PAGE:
The theme of the day will be Knowing Jesus Christ and the other two speakers will be Dominicans Fr Dominic Murphy and Br James Baxter. I think you would complement the other two speakers wonderfully and I wondered therefore if you would be interested in making the trek out to Nazareth House, Camberwell to give one of the talks at the reflection day on Saturday 18 July?
The talk itself would last for 40-50mins and I’m happy to be guided by you as to exact topic. I did think though that it would be wonderful to hear from you about people’s personal relationship with Christ. Do people really consider his words that what we do to the least of his people we do to Christ himself? Do we consider that when we sin we offend or and hurt him as well as those around us or ourselves? St Augustine taught that earthly things are a means to enjoy or love God — do we see God as our end goal or is God the Son still too abstract for us to develop the kind of love God wants from us? I dunno…they are just some thoughts that come to mind when I think about this. There is certainly great scope for a topic of your choice that fits within the theme.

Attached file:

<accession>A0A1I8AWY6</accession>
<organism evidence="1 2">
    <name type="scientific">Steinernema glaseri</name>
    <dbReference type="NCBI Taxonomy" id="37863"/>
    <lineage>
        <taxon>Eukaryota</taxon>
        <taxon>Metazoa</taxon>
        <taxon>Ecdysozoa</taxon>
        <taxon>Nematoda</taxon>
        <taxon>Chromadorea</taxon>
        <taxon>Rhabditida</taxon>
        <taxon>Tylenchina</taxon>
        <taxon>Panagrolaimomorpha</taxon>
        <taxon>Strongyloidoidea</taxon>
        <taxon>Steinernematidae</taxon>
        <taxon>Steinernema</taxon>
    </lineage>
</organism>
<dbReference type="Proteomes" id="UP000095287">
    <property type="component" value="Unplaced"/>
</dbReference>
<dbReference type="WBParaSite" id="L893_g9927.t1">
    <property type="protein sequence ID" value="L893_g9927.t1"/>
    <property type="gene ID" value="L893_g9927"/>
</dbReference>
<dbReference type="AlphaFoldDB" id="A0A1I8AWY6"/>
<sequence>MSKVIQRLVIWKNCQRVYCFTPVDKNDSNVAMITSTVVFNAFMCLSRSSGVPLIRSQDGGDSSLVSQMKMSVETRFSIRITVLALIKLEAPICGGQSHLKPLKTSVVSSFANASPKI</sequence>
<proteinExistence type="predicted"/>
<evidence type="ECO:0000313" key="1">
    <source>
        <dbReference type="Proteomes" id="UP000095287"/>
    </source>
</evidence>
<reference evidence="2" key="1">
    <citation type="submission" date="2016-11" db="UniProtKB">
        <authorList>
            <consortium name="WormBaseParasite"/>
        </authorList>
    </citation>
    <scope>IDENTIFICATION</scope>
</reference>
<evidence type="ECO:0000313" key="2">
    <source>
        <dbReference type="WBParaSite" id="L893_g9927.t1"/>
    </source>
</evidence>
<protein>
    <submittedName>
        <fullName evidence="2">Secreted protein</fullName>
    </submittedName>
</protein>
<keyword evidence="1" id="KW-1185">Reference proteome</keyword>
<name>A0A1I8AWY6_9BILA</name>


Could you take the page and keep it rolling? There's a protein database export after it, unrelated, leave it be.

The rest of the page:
After some prayer and deliberation, the topics of the three presentations have emerged:
- Fr Dom: “Knowing Jesus through the Sacraments.”
- Me: “Knowing Jesus through reading Sacred Scripture.”
- Br James: “Knowing Jesus in the Rosary.”
My intention is to relate the tradition of lectio divina, with a focus on the different reasons we read the Bible — ie: study, meditation, contemplation — and the contrasting fruits of such readings. I’ll do that through an examination of the lives of a few saints. I think it was Pope Benedict who remarked that the saints are like “living Gospels,” who incarnate the life of Christ in their own time. I’d like to develop that idea.
Can you tell that I’m maybe not quite so organised as Fiona? I haven’t actually sat down yet to draft my talk. But it’s taking shape in my prayers and in my thoughts.
If you’re in Melbourne, you should come. Fr Dom and Br James, at least, will be well worth hearing!
By all accounts, the Catholic Voices workshop was one of the standouts of yesterday’s Proclaim Conference. I was not there myself — there were lots of great workshops, which I’ll blog about in future — but a good number of Ballarat delegates attended, and they were impressed.
The workshop’s title — ‘How to explain your faith without raising your voice’ — tells you everything you need to know about its contents, and derives from a similarly-titled book by Austen Ivereigh, co-founder of Catholic Voices in the UK.
The good news is that similar workshops are now available for schools and parish groups. At present, CVA has not expanded beyond its base in Victoria, so the workshops are advertised for parishes in Melbourne and schools in Victoria. However, I’m sure the team will field enquiries from schools and parishes further afield.